The San Francisco Gay Men’s Chorus will be singing in the South. And that's all because of Donald Trump.
The upcoming singing tour called "Lavender Pen" is a concerted effort to protect and fight for the civil liberties the gay movement has enjoyed in recent history, and to "bring forth the light" by doing outreach in the reddest of states.
"There is such a sense of despair and downright depression now," Executive Director Chris Verdugo told NBC Bay Area, "that we asked ourselves, 'What can we do? This was the best response we could come up with."
"This" is a tour, possibly as early as this summer, to North Carolina, Georgia, Mississippi, Alabama and Florida. One part of the mission is to help embolden the LGBTQ community in red states where homosexuality isn't embraced as much as it is in Democratic strongholds and be "beacons of hope to them," Verdugo said. At the same time, the choral members want to talk to people "across the aisle and start dialogues." If there are fights and protests, he said, the chorus will be ready for it.
Music, choral members hope, will be the common language.
"We hope our presence and our music will encourage our brothers and sisters, educate others and challenge those communities to think differently,” Artistic Director Timothy Seelig said. "We are all grappling with the shock of the election returns. There is widespread fear and despair among many communities across our diverse country."
Three days after Trump was elected president, the group released a video featuring a song called “There Will be Light” and shows the plight of San Francisco's first gay supervisor Harvey Milk; signs that read "Silence=Death:' the struggle for same-sex marriage equality; the current fight over transgender bathrooms; and the devastation left behind when a gunman killed party goers at a gay club in Orlando. The chorus sang the group live and uninvited in Denver, Colorado, outside a conservative Focus on the Family event.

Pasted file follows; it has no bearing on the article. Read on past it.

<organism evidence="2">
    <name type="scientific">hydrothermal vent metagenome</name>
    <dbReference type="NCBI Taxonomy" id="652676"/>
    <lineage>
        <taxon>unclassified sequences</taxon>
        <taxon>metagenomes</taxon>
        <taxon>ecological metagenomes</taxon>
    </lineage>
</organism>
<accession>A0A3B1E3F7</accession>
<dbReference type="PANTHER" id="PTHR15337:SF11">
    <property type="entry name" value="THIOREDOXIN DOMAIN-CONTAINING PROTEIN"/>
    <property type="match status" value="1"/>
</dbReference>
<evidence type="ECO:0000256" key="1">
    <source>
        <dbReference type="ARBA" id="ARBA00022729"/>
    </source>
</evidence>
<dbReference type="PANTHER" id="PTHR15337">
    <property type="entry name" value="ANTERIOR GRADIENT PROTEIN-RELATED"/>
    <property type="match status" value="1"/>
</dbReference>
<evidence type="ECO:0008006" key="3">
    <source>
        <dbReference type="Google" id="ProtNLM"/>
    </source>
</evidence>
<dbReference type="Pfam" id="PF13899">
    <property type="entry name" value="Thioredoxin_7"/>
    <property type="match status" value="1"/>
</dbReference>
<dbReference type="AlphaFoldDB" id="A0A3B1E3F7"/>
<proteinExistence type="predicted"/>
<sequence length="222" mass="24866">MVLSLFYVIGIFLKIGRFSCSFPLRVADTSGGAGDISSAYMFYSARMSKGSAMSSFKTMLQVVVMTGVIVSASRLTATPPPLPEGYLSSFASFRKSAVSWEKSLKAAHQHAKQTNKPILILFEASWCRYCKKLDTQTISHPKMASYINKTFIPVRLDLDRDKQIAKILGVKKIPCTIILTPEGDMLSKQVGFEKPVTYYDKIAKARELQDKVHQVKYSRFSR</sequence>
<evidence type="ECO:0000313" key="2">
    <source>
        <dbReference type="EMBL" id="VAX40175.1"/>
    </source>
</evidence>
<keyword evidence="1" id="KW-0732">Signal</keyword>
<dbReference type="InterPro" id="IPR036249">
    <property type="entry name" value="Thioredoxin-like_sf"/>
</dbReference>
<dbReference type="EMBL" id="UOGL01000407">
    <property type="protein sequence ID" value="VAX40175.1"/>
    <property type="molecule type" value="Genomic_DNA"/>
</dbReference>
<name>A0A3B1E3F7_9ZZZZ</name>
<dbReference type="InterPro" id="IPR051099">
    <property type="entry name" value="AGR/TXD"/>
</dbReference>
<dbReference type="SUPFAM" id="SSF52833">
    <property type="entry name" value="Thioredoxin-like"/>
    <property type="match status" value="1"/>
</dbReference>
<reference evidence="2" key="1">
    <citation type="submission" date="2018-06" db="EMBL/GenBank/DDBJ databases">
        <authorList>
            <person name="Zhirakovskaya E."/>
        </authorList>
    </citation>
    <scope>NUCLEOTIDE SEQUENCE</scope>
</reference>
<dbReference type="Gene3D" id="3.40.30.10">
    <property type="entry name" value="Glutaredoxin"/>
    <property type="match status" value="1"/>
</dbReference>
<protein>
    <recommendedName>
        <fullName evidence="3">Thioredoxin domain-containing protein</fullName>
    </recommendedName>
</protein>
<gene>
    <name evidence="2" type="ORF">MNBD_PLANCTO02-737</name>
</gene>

California overwhelmingly voted for Hillary Clinton for president, and exit polls showed that 78 percent of the LGBTQ community voted for her as well. NBC Out interviewed some of the 14 percent who voted for Trump, and many told the news agency that they cared more about things like gun rights than gay rights. Others said they worried about "radical Islam" and keeping jobs in America as other reasons why they voted for Trump.
Since 1978 when Milk and then-Mayor George Moscone were assassinated, the San Francisco Gay Men’s Chorus said its members have tried to serve as an "international standard-bearer for a powerful mix of extraordinary musical excellence and mission-driven activism." Many of their songs have touched on bullying and other LGBTQ issues. This week, the chorus stood alongside San Francisco Mayor Ed Lee, who reminded the public that the city provides sanctuary to undocumented immigrants.
Verdugo said that the chorus had originally thought about traveling overseas for its next big summer tour. But that changed on Election Night.
"Our work is needed at home," he said.